“These team-building events which I drove 20-30 years ago won’t work if the culture of the company can’t change,” says Yeong, adding Cerebos adopts a different focus for its team-building today.
“When someone proposes a team-building activity, I ask them, ‘what is the culture you want to create?’“
In 2012, Cerebos participated in the Singapore Marathon, raising a record amount of $275,261.60 for The Straits Times’ School Pocket Money Fund.
“For every kilometre they run, we donate $100,” he says, adding this has equated to millions raised over the years.
What is important to realise is team-building has to start from building the character of individual employees within the company.
And, in addition to the marathons being “good for the society”, they also bring about character building.
Employees will naturally feel better about themselves because they are given the chance to “help out these school children, thus building character”.
“Through our activities and marathons, we believe in promoting resilience and commitment.”
He also mentions taking walks with his staff to create team bonding and adds staff gained additional respect for their CFO after watching him cook at the winning hut, post-marathon.
“Working relationships improve when the staff and boss know each other better.”
However, he’s quick to point out a company shouldn’t expect any miracles from one single team-building event.
“It’s an ongoing thing to create something that will continue to sustain the bonding relationships between each other.”
Leadership is important
While a company can try to build the character of its staff, it isn’t as easy to train up a leader.
“Anybody can be a generic leader, but only one can be a good one,” Yeong says.
Nevertheless, the secret lies within finding the right one, rather than training one up. A good leader is important when it comes to team-building because they are the ones who “inspire the company about the direction in which they are going”.
For a product development company such as Cerebos, employees from various departments have to work together to perfect a single product, and getting these departments to work together is the leader’s task.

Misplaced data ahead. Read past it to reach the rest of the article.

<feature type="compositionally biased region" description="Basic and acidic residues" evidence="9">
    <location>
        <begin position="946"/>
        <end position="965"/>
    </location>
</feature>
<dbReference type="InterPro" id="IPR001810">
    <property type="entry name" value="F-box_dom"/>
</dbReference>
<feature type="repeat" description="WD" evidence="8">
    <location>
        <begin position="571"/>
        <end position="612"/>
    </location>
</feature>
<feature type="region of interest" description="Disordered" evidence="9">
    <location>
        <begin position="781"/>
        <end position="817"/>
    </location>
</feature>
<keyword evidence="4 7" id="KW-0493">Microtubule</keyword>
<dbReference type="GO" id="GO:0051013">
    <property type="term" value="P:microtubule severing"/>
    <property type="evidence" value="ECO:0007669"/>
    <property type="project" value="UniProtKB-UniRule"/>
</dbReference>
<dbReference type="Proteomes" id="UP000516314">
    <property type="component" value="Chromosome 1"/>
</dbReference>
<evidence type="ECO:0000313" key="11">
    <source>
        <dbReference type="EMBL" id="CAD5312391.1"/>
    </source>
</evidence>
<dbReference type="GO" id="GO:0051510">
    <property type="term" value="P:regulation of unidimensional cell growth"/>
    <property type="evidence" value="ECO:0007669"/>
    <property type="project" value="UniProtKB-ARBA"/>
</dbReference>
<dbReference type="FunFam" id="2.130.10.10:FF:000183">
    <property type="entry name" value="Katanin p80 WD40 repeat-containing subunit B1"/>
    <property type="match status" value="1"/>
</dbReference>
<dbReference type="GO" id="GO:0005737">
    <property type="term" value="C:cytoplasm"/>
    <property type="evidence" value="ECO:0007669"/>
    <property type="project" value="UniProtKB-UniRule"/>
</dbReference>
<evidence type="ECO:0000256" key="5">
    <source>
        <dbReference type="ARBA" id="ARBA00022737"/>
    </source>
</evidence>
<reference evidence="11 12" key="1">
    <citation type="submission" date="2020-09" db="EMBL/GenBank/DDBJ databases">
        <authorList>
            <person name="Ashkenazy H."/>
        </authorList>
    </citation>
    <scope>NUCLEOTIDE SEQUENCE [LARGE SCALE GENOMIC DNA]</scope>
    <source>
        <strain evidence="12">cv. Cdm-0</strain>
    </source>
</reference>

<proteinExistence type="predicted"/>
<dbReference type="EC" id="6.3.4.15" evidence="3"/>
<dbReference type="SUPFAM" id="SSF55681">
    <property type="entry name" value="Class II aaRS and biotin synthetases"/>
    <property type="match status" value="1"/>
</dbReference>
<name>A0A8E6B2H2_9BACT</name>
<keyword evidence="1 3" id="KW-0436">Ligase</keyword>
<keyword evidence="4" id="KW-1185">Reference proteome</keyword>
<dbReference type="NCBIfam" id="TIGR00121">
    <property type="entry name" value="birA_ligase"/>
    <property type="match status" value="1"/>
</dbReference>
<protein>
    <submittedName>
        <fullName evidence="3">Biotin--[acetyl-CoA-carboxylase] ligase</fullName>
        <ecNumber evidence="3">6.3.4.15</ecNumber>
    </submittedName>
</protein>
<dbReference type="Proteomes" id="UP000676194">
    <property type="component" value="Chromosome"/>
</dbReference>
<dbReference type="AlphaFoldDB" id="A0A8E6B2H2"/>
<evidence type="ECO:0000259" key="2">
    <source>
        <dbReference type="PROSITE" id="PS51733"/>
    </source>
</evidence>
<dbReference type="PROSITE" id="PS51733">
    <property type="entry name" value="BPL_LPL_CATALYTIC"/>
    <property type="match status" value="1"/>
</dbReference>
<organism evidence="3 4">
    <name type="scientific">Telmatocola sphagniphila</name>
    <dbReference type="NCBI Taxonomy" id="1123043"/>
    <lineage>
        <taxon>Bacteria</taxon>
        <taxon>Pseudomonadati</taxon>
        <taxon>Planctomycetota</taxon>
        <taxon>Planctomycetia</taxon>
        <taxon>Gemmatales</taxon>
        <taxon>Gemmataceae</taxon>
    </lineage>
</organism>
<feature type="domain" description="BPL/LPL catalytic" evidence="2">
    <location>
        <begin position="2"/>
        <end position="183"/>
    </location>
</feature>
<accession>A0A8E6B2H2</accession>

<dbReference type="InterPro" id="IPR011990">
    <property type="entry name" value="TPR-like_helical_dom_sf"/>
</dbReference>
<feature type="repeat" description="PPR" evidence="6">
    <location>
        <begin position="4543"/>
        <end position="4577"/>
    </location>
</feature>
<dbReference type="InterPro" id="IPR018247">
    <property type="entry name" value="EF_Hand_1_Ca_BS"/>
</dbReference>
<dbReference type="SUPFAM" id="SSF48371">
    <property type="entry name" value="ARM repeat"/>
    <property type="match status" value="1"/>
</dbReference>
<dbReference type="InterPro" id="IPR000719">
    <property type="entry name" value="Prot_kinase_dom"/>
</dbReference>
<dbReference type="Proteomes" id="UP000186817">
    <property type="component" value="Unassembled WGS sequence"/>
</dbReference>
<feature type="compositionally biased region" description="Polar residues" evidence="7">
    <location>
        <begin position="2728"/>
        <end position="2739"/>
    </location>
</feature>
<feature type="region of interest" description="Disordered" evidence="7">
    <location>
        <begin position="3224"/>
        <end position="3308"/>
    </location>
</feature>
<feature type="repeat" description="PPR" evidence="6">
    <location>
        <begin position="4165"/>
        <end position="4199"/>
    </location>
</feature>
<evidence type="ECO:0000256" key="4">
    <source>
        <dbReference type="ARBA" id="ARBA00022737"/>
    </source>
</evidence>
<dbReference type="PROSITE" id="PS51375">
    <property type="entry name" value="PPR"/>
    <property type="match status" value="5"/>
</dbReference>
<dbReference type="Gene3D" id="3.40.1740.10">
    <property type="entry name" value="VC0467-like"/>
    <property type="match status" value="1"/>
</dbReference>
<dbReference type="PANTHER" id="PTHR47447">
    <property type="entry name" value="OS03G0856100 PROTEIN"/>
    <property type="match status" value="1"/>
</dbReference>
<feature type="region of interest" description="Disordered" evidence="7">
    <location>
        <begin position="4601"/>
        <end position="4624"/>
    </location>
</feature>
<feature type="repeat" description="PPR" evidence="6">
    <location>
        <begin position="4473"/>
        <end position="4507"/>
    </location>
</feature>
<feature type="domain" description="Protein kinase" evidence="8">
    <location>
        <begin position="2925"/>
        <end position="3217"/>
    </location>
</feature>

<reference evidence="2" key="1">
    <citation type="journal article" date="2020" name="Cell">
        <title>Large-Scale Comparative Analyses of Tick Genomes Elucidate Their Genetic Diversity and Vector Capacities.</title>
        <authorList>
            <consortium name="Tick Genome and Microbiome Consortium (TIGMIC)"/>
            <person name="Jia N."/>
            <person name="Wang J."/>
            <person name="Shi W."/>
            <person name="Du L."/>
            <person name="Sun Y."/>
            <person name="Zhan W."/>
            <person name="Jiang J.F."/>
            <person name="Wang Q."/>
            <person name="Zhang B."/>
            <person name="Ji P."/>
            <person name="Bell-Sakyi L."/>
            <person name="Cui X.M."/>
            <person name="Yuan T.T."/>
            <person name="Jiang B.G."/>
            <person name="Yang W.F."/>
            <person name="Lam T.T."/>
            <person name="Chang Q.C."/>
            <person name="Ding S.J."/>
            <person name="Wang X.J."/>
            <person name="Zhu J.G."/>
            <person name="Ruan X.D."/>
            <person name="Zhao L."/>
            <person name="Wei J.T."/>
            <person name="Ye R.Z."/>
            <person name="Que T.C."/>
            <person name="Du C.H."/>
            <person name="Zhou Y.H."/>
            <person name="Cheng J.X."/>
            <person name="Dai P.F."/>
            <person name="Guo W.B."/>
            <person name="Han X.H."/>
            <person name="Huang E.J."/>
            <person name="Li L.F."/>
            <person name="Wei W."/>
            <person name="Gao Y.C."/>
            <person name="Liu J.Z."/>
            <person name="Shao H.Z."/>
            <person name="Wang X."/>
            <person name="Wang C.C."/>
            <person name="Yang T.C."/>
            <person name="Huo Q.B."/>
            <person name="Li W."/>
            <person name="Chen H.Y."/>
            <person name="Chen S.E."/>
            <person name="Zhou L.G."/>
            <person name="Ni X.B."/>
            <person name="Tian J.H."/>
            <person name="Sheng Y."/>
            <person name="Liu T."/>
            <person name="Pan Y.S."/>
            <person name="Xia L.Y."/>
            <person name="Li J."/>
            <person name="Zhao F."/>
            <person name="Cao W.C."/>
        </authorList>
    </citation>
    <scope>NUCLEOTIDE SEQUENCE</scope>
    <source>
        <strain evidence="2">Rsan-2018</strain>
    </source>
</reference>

Yeong says leaders should “harness diversity and get them to be open and candid with each other; train them to understand their role and responsibility”.
“Acquiring good leadership is something Cerebos is working towards.”
Yeong mentions team-building events can also include coaching programmes where all the managers sit together to share their vision and have a discussion about it.
“With many other companies holding outdoor sports team-building activities, it is also important for a leader to be visible, and for staff to be able to question and be willing to speak to him.”
In conjunction to the marathons, Cerebos holds dialogues, where employees are able to communicate and connect with management.
The company organises sessions where employees are given the opportunity to engage in discussion with both HR and the CEO of the company.
“It’s basically about pushing the senior management out to be visible,” he says.
Case Study: Land Transport Authority
Lee Jin Hwui explains how HR can effectively implement team-building activities by involving different functions within the organisation. By Amos Seah.
When it comes to offering unique opportunities for staff team-building, the Land Transport Authority (LTA) makes it a priority to offer a wide range of activities every year.
Lee Jin Hwui, deputy director of human resource development, says the first example of this which comes to mind was an activity held last year inspired by the reality game show The Amazing Race.
In the game called “The Incredible Race”, participants were tasked to search for clues within the Singapore Zoo. Teams were required to strategise and plan their route to complete the race in the shortest time.
Clues in the game were also themed after lessons related to team-building.
Another outdoor activity conducted by the company included “The Rafting Challenge”, where employees had to work in teams to design and build a raft in the shortest time.
To make things more challenging, participants had to work under environmental constraints and with limited resources. Lee also cites a sand castle challenge where team members had to work together to construct a model using sand and water.
The challenge aimed to foster interaction between team members, relating back to “real-work” situations where different divisions had to work together to complete a task.
The company also conducts indoor team-building activities which can prove to be just as challenging.
In “The Trebuchet Challenge”, teams were tasked to design a trebuchet according to given specifications.
“Each team had to source for opportunities to earn more investments and more raw materials in order to build their trebuchet,” Lee says.
Cooking challenges can also foster team-building with employees working together to whip up a three-course meal within an allocated time.
As well as trying to think outside of the box, LTA involves itself in corporate social responsibility activities as part of its team-building efforts.
Currently the organisation has two adopted charities – The Society for the Physically Disabled (SPD), and Metta School.
As part of the LTA Care-Givers Programme, monthly outings are organised with the two charity organisations.